The shoestring expat
Volunteers working for organizations like VSO, ICCO or PeaceCorps typically go through a training course before they’re sent abroad, get guidance in their country of placement and get another training course after they return to their home country.
Likewise, expats working for the usual suspects, the Shells, Unilevers, P&Gs, etc., not only get trainings and guidance, they also get shitloads of relocation money to remain comfortable while adjusting to their new surroundings, partner benefits, free housing and whatnot.
We’ve been in South Africa for 18 months. No adjustment training, no partner benefits, no cultural guidance, no compensating financial benefits. In one day, I’ll be back home, six days later, I’ll be in Thailand on my next project. Meanwhile, compensation is, compared to local standards, good, but, compared to what big shot expats earn, peanuts, the most typical example of this discrepancy probably being my work in Afghanistan.
Indeed, this style of life, though living/working as expats, feels more like traveling on a shoestring budget. Meanwhile, it also can’t, specifically, be compared to, say, Aussies working to stay abroad, or northern European teenage beauties working as bar maids in sunny Spain, in short, people working for an extending vacation.
Therefore, I would like to introduce the term shoestring expat. In relation to expats, Wikipedia mentions:
In dealing with expatriates, an international company reckons the value of them and has experienced staff to deal with them. Furthermore, a company often has a company wide policy and coaching system and includes the spouses at an earlier stage in the decision making process by giving them an official say in this. Not many companies provide any compensation for loss of income of spouses. They often do provide benefits and assistance. The level of support differs, ranging from offering a job-hunting course for spouses at the new location to full service partner support structures, run by volunteering spouses supported by the organisation.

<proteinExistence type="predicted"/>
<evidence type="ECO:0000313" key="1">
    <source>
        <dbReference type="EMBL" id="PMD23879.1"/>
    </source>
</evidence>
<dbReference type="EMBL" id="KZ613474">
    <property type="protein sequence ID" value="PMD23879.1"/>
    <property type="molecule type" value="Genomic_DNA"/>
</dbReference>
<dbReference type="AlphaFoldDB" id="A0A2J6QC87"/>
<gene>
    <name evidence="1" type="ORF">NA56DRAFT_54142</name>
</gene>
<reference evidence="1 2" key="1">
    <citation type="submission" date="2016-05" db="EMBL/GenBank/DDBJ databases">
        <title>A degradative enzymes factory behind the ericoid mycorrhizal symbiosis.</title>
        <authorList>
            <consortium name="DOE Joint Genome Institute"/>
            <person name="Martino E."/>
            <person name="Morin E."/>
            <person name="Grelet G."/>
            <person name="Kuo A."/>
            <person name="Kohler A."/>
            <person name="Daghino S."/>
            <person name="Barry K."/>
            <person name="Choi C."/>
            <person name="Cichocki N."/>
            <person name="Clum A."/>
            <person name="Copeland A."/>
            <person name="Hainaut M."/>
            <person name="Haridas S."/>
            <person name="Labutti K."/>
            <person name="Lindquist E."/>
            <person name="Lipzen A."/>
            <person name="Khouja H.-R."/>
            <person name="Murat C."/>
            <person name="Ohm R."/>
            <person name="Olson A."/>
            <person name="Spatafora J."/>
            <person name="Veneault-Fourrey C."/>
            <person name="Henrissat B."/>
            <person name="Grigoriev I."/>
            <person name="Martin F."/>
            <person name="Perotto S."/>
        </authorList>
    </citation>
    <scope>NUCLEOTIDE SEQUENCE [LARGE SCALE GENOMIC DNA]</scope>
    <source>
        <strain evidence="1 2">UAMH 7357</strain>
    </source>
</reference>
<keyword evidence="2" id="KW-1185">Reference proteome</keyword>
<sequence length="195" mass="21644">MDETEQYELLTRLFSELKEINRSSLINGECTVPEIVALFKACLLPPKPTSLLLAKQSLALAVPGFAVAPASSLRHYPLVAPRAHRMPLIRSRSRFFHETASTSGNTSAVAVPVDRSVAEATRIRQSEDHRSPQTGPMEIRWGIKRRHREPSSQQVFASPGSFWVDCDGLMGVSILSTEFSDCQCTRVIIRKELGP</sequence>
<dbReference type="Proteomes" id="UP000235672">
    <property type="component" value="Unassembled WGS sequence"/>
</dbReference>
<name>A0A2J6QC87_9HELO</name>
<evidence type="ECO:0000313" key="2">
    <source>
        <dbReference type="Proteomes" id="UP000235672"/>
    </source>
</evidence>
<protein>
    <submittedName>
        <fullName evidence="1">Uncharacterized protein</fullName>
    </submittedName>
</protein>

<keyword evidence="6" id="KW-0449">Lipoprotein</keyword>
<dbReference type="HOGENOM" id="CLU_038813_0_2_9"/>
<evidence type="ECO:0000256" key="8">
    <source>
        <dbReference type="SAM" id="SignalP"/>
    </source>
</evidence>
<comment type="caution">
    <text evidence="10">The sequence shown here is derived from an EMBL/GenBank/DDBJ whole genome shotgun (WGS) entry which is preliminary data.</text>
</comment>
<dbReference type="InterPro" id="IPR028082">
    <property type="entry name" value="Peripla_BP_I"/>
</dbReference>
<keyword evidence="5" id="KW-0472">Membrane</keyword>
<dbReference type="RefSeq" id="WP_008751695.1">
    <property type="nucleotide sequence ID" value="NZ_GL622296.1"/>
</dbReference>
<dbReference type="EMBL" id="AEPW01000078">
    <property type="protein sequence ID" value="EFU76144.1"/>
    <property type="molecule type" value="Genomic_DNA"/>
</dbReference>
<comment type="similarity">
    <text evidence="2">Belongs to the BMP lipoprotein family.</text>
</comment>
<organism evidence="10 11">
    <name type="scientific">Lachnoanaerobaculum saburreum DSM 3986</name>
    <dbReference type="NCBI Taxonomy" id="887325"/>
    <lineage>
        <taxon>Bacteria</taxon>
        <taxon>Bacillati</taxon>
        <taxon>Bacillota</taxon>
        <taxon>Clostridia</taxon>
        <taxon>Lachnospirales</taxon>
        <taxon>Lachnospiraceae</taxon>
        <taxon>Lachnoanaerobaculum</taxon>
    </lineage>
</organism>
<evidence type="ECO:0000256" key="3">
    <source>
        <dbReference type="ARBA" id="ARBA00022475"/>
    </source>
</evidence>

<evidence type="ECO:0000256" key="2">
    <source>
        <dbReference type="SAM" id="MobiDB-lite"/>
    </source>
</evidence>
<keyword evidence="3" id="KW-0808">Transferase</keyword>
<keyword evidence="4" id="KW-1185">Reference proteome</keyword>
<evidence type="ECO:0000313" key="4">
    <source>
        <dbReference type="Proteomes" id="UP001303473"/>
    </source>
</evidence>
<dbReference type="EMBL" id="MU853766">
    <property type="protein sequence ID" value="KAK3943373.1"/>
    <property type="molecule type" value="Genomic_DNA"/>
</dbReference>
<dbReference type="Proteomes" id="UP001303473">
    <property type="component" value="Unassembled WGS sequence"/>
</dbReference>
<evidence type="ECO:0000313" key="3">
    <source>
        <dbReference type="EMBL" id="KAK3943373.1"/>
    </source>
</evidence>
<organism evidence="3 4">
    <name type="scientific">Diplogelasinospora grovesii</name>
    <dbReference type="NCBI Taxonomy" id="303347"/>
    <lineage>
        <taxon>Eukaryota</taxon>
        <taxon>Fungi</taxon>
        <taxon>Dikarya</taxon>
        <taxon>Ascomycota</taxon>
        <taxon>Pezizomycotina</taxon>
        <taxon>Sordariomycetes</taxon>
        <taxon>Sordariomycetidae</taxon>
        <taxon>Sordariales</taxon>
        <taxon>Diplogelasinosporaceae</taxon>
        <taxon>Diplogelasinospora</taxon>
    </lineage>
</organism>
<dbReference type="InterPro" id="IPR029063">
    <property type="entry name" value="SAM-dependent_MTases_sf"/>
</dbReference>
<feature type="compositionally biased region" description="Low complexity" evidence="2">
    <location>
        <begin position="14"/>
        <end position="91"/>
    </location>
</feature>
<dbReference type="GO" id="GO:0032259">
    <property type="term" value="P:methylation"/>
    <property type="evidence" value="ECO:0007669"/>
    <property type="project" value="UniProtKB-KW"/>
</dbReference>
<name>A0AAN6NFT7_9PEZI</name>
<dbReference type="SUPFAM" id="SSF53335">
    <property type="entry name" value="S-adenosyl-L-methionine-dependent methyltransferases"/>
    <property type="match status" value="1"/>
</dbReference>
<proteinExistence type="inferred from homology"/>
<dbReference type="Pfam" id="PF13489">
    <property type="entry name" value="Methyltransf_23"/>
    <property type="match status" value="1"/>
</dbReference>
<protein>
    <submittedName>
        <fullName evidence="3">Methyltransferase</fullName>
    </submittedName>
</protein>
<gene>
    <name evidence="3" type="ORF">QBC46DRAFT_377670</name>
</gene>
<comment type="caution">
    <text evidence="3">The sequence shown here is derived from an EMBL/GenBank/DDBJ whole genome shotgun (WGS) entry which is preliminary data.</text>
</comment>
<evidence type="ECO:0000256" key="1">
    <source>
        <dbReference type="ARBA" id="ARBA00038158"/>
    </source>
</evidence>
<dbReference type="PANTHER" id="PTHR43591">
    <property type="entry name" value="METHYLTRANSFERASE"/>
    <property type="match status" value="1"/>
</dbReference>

So, with the above in mind, I would like to suggest the following definition of a shoestring expat:
A shoestring expat works for an international company that reckons the value of them but provides no experienced staff to deal with them. There is no company wide policy, no coaching system and the spouses are not included in any stage of the decision making process, providing no benefits or assistance for the spouses.
My last day in Jo’burg was much more emotional than I expected. Every end is a new beginning, you win some, you lose some, but here, I felt that I was losing more than I was going to win. 18 months is a long time. Betsy and I have really attained a ‘native’ foothold, with (good!) local friends, local activities and local likes and gripes while, now, we’ll have to see when (if?) we’ll ever be back to try and pick up where we left off.
I was also sad to have to say goodbye to Spoek, our neighbor’s sweet, completely white, very playful and young cat. Twice, on my last day, did she run up to me, almost begging to be petted, when I was outside, dropping of garbage or whatnot.
And in Budapest
Going to places I haven’t been in ten years and to places I’ve never been before.
And a cute little Hungarian chicky offering ‘Francia’ (not the language, I misunderstood at first) for ‘three’ because her baba was ‘rossz’.
Strangely enough, when I unpacked my things at my mother’s place in Delft, the memory card from my camera, together with some 350 pictures I’d shot over the previous two days, had disappeared.